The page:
Good luck! It is NOT easy to deal with this kind of thing along with a new baby!

4.
Yes! I believe the official term is “Mom wrist” :) I have it now and so many of my friends had it. There are a series of wrist stretching and strengthening exercises you can do. I would recommend a Physical Therapist, not a general practitioner. My friend saw one and got some exercises — I don’t know them specifically otherwise I’d share. I just stretch my wrists several times a day and try to consciously adjust my wrist to be in a straight line when holding my baby, as opposed to curled (if that makes sense?). So far, that’s worked for me but if you’re in serious pain, a doc is probably best.

5.
I went to an orthopedist in manhattan and was diagnosed with a rotator cuff injury, tendinitis in my wrist and trigger finger.

All baby related (from lifting/holding and hormones racing thru my body). I never could make the time for physical therapy, but I did start doing some exercises at home and eventually over time, I was back and the pain was gone. (But it took over a year, maybe more.)

So I would find a good orthopedist doctor and start there.

6.
I had this after my son was born. It was bad-really painful. I wore the wrist braces on both sides. Sometimes I took Advil. Oh really rough days I slept with the braces on.

I prob should’ve gone to a dr, but my wife is a physician —ER, so her threshold for actual medical attention is absurdly high. She pulled on a couple of my fingers, asked me where it hurt, told me I had tendinitis from picking up baby combined with hormones, and to take Advil, and went back to reading her magazine. Apparently it’s super common. Honestly there was so much going on those days it didn’t even cross my mind to see a dr or PT. But that seems like a really great idea!

I did really heavily modify the way in which I picked him up, and how I positioned myself while nursing. I paid very close attention to keeping my wrist straight after realizing I was bending it in this funny way. I wore the braces at night on bad days because I realized I was sleeping on my wrist. I also read up on the hormone relaxin, which is excessively flooding your body post partum, and caused me all kinds of minor aches and pains—wrist pain, tooth pain, knee/joint pain—none of which id ever had before.

7.
This may be something called De Quervain’s. I had this and tried wrist splints, hand massage with a hand therapist, etc. for many months in an effort to avoid a cortisone injection (I was concerned about effects on breastfeeding), but the pain was too much and my wrists were not going to improve by themselves, so I eventually got the injection (I saw Dr Rettig with NYU) and the pain was much better just 12 hours later, and continued to improve. A hand orthopedic surgeon is the one to see. I waited way too long and my wrists are not as strong as they used to be. Don’t make that mistake!

8.
I have chronic wrist/hand pain that pops up every couple of years. Get yourself to a hand specialist doctor— I see Dr. salil Gupta in union square— you’ll get a diagnosis, possibly a cortisone shot, and possibly a prescription for hand therapy and/or a hand splint. If you need hand therapy (splinting, exercise, etc), I recommend Allison at Park Sports, but most importantly you’ll need an OT or PT who’s a certified hand therapist, CHT. The most likely diagnosis is DeQuervain’s, but be sure to get it checked out and stop the pain before it gets worse! Best of luck,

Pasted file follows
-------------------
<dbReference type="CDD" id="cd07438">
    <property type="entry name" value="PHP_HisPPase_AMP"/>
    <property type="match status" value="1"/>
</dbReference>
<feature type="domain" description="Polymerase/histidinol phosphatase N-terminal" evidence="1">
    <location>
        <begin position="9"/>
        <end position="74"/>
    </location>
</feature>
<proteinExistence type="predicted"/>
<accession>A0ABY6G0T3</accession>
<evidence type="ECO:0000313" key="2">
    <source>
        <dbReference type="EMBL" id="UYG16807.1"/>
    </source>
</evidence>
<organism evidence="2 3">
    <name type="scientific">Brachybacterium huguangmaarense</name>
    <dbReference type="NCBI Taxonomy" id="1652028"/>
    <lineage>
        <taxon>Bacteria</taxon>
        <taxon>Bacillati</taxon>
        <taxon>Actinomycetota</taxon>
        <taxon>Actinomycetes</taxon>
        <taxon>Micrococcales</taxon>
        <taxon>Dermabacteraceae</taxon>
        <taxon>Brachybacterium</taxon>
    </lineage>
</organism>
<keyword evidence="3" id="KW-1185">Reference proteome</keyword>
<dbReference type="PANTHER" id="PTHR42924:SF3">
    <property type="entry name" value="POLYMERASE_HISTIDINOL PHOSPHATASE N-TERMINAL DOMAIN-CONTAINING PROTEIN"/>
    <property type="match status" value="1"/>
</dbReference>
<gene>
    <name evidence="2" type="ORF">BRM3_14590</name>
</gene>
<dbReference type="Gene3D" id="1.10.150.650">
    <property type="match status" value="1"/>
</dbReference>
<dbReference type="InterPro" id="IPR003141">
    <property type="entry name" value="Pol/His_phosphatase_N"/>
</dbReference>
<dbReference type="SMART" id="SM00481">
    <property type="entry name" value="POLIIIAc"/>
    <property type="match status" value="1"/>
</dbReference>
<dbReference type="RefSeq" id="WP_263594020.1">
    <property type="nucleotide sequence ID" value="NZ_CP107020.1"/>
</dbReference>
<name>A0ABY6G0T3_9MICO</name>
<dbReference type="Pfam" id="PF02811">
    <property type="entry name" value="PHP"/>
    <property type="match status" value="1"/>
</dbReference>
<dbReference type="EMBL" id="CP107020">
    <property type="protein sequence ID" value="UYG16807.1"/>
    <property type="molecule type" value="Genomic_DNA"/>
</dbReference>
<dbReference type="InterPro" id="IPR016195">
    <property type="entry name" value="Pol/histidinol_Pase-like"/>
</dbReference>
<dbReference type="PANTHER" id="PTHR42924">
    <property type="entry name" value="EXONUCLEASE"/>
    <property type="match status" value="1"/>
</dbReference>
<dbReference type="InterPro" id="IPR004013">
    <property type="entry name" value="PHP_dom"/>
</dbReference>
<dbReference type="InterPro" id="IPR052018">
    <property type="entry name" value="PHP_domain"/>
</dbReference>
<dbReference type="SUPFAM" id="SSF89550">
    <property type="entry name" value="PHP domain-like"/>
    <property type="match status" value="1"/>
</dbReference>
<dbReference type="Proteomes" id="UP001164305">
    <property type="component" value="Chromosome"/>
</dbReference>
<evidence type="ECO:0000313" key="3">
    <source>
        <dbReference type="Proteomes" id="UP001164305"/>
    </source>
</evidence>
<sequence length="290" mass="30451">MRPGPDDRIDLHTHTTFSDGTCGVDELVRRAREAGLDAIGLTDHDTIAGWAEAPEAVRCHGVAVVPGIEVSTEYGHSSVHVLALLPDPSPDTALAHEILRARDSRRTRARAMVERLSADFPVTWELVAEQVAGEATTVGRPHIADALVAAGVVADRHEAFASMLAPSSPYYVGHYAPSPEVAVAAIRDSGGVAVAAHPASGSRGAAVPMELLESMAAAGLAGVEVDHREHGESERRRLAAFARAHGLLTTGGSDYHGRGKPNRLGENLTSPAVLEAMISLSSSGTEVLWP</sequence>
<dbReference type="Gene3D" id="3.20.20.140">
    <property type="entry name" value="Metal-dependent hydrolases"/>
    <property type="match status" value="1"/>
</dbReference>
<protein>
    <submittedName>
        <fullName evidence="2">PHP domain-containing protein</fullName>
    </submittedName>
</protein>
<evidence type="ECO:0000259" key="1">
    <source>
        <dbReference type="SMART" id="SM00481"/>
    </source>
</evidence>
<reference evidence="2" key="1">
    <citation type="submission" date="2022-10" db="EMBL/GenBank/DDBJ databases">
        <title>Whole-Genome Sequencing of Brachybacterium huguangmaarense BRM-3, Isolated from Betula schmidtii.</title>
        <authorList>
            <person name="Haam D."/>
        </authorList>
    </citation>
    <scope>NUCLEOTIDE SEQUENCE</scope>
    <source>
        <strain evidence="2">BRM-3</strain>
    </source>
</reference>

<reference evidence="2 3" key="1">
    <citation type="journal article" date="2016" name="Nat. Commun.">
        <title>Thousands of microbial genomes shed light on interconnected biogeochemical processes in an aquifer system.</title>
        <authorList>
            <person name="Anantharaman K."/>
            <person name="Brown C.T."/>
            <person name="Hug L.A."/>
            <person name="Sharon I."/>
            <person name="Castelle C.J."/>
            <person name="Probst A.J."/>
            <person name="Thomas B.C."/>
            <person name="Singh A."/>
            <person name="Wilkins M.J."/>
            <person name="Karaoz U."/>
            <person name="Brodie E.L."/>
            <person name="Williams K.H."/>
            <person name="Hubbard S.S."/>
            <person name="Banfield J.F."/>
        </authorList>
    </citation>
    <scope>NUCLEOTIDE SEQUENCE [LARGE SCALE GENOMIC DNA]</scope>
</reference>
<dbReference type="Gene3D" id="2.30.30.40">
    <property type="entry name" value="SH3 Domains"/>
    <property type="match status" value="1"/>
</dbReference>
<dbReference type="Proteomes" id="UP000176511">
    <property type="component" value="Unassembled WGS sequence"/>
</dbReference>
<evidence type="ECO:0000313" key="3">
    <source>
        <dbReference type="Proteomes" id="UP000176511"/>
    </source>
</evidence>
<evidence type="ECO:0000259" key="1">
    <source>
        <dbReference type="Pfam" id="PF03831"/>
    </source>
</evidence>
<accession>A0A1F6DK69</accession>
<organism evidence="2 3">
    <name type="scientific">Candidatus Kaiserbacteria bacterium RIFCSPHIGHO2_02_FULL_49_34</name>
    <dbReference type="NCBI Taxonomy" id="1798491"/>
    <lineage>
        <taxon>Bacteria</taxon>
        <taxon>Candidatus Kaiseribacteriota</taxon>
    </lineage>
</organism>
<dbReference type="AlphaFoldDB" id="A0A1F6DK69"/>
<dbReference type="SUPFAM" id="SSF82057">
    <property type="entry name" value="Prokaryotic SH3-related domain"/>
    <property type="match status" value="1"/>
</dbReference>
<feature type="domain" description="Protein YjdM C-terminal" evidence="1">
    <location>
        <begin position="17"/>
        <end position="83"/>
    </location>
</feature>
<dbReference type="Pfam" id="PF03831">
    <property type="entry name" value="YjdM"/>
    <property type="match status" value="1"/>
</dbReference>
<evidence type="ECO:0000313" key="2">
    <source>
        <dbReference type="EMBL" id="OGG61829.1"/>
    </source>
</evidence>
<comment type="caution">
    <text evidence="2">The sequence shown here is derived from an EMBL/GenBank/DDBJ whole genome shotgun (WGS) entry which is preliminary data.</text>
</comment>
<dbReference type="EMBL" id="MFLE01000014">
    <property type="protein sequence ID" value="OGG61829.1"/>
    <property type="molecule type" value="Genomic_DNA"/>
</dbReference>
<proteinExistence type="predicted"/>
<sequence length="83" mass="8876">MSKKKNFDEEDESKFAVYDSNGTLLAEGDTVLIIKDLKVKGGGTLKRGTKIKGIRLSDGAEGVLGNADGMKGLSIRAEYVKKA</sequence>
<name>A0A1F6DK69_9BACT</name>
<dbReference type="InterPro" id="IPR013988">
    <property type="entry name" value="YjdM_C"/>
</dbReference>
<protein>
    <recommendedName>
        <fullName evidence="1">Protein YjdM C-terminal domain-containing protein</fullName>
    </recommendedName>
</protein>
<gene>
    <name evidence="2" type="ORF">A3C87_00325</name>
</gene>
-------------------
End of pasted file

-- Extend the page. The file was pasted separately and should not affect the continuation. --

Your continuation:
9.
I totally understand as I had the same issue with my little one. I went to see Dr. Vipul Patel in park slope. I ended up having to get a steroid shot , which helped a lot. Though my pain is now coming back. It’s just me and my daughter and it’s hard not to have to pick her up all the time.

10.
Yes! It’s literally called mommy thumb :-) I tried a bunch of holistic things (Accupuncture, physical therapy, drinking more water, etc) and none worked. I finally went to the doctor for a cortisone Shot and it went away almost instantly... I highly recommend.
I saw Dr. Rettig at NYU. He’s great —

11.

It’s a common problem called DeQuervain’s or new mother’s tendinitis. I had it in a bad way for a year and a half after my baby was born. I ended up having to have tendinitis surgery, which was quick and instantly effective, but there are many measures to try first. I would recommend a specialist, which in this case I think is called an orthopedist.

One thing I found very useful was to modify my behavior so the weight of the baby was on my arms and wrists as little as possible. I used a breastfeeding pillow to support her and just rested my arms on top of her. I used the stroller more than the baby carrier. I would rest her between my knees and rock/soothe her that way sometimes, to give my arms a break. The biggest and best modification was to always keep my thumbs together with the other fingers and my wrists straight, while lifting her or pushing the stroller handle or carrying the car seat. Parents tend to lift a baby under the armpit with the thumb on the front and the other fingers on the back, and that places a lot of weight and strain on the thumb (and from there to the tendon). It really helped to shift the weight to the whole hand.

Sometimes cortisone shots are also effective."

 

"Hi! PT here- yes, de quervain’s tenosynovitis is a common issue during pregnancy and postpartum. It’s a condition where you overuse and strain the tendons that control your thumb and wrist. Relaxin hormone makes us prone to injury as our joints are less stable. As suggested above, modifying your form when lifting/carrying the baby , using a brace and doing exercises/stretches are all primary ways of addressing this. I’d also suggest using ice packs to relieve the pain.

There are plenty of different braces available, you just want to make sure that it is Immobilizing the wrist and thumb. The main motion you want to prevent is the thumb moving away from the hand and the wrist bending in the direction of the thumb (aka radial deviation). As an example, this brace would do the trick:
FitPro Adjustable 8" Wrist and Thumb Spica Support With Removable Insert- Left, Small, Amazon Exclusive Brand https://www.amazon.com/dp/B07PR1WMGT/ref=cm_sw_r_cp_api_i_.oK-EbPWS0B1T

When you’re lifting the baby, you can try sliding your hands under him or her to lift using the palm surface of your hand rather than the thumb side. You basically want to avoid reaching your thumb away from your hand during any activities. This site shows a few examples of such activities: http://www.candokiddo.com/news/dequervains
As a side note, this is actually a super helpful resource when it comes to Developmental activities for babies. I used it a lot with my first baby. It’s written by an occupational therapist."

 

PSP Recommendations:

Specialists for Mommy's Thumb/De Quervains

Physical Therapists